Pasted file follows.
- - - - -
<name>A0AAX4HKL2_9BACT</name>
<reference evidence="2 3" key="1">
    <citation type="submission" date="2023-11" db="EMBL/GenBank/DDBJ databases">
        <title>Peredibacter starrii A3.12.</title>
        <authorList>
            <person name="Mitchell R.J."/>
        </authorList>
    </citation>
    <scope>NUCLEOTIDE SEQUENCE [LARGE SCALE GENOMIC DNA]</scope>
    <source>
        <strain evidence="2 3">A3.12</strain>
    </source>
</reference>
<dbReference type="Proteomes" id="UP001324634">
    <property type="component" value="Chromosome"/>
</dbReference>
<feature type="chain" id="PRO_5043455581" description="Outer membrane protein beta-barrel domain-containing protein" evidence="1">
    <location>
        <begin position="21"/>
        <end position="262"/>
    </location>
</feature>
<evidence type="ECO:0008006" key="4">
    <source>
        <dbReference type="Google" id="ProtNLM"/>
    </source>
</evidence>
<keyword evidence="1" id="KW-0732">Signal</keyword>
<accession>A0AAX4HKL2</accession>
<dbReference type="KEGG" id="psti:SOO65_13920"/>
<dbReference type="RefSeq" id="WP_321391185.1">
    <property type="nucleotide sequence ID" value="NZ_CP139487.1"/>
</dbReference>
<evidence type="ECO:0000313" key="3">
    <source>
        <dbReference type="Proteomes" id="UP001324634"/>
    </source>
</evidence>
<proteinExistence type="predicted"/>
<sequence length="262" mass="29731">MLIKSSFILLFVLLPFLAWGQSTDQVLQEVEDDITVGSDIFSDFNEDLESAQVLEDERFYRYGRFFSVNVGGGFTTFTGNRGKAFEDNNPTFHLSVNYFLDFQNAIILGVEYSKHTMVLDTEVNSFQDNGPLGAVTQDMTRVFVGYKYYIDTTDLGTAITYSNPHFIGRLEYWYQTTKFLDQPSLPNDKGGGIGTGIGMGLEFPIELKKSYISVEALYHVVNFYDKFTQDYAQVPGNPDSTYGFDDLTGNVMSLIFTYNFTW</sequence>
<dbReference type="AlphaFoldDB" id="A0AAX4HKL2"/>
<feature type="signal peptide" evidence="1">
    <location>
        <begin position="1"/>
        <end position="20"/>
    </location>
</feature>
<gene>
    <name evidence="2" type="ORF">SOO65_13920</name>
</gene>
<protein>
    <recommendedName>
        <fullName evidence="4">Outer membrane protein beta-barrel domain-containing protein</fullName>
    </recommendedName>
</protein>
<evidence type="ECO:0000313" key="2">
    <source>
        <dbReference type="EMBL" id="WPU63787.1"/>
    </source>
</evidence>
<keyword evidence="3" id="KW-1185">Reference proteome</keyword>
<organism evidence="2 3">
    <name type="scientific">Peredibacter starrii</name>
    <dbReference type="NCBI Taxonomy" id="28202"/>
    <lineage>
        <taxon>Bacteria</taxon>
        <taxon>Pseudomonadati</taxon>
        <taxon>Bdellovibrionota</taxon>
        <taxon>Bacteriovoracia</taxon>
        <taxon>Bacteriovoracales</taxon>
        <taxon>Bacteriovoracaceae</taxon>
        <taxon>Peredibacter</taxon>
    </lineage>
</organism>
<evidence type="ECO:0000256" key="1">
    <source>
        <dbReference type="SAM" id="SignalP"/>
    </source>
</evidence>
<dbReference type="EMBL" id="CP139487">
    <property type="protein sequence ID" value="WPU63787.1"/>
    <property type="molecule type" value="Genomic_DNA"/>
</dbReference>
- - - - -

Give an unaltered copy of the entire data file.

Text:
<name>A0AAX4HKL2_9BACT</name>
<reference evidence="2 3" key="1">
    <citation type="submission" date="2023-11" db="EMBL/GenBank/DDBJ databases">
        <title>Peredibacter starrii A3.12.</title>
        <authorList>
            <person name="Mitchell R.J."/>
        </authorList>
    </citation>
    <scope>NUCLEOTIDE SEQUENCE [LARGE SCALE GENOMIC DNA]</scope>
    <source>
        <strain evidence="2 3">A3.12</strain>
    </source>
</reference>
<dbReference type="Proteomes" id="UP001324634">
    <property type="component" value="Chromosome"/>
</dbReference>
<feature type="chain" id="PRO_5043455581" description="Outer membrane protein beta-barrel domain-containing protein" evidence="1">
    <location>
        <begin position="21"/>
        <end position="262"/>
    </location>
</feature>
<evidence type="ECO:0008006" key="4">
    <source>
        <dbReference type="Google" id="ProtNLM"/>
    </source>
</evidence>
<keyword evidence="1" id="KW-0732">Signal</keyword>
<accession>A0AAX4HKL2</accession>
<dbReference type="KEGG" id="psti:SOO65_13920"/>
<dbReference type="RefSeq" id="WP_321391185.1">
    <property type="nucleotide sequence ID" value="NZ_CP139487.1"/>
</dbReference>
<evidence type="ECO:0000313" key="3">
    <source>
        <dbReference type="Proteomes" id="UP001324634"/>
    </source>
</evidence>
<proteinExistence type="predicted"/>
<sequence length="262" mass="29731">MLIKSSFILLFVLLPFLAWGQSTDQVLQEVEDDITVGSDIFSDFNEDLESAQVLEDERFYRYGRFFSVNVGGGFTTFTGNRGKAFEDNNPTFHLSVNYFLDFQNAIILGVEYSKHTMVLDTEVNSFQDNGPLGAVTQDMTRVFVGYKYYIDTTDLGTAITYSNPHFIGRLEYWYQTTKFLDQPSLPNDKGGGIGTGIGMGLEFPIELKKSYISVEALYHVVNFYDKFTQDYAQVPGNPDSTYGFDDLTGNVMSLIFTYNFTW</sequence>
<dbReference type="AlphaFoldDB" id="A0AAX4HKL2"/>
<feature type="signal peptide" evidence="1">
    <location>
        <begin position="1"/>
        <end position="20"/>
    </location>
</feature>
<gene>
    <name evidence="2" type="ORF">SOO65_13920</name>
</gene>
<protein>
    <recommendedName>
        <fullName evidence="4">Outer membrane protein beta-barrel domain-containing protein</fullName>
    </recommendedName>
</protein>
<evidence type="ECO:0000313" key="2">
    <source>
        <dbReference type="EMBL" id="WPU63787.1"/>
    </source>
</evidence>
<keyword evidence="3" id="KW-1185">Reference proteome</keyword>
<organism evidence="2 3">
    <name type="scientific">Peredibacter starrii</name>
    <dbReference type="NCBI Taxonomy" id="28202"/>
    <lineage>
        <taxon>Bacteria</taxon>
        <taxon>Pseudomonadati</taxon>
        <taxon>Bdellovibrionota</taxon>
        <taxon>Bacteriovoracia</taxon>
        <taxon>Bacteriovoracales</taxon>
        <taxon>Bacteriovoracaceae</taxon>
        <taxon>Peredibacter</taxon>
    </lineage>
</organism>
<evidence type="ECO:0000256" key="1">
    <source>
        <dbReference type="SAM" id="SignalP"/>
    </source>
</evidence>
<dbReference type="EMBL" id="CP139487">
    <property type="protein sequence ID" value="WPU63787.1"/>
    <property type="molecule type" value="Genomic_DNA"/>
</dbReference>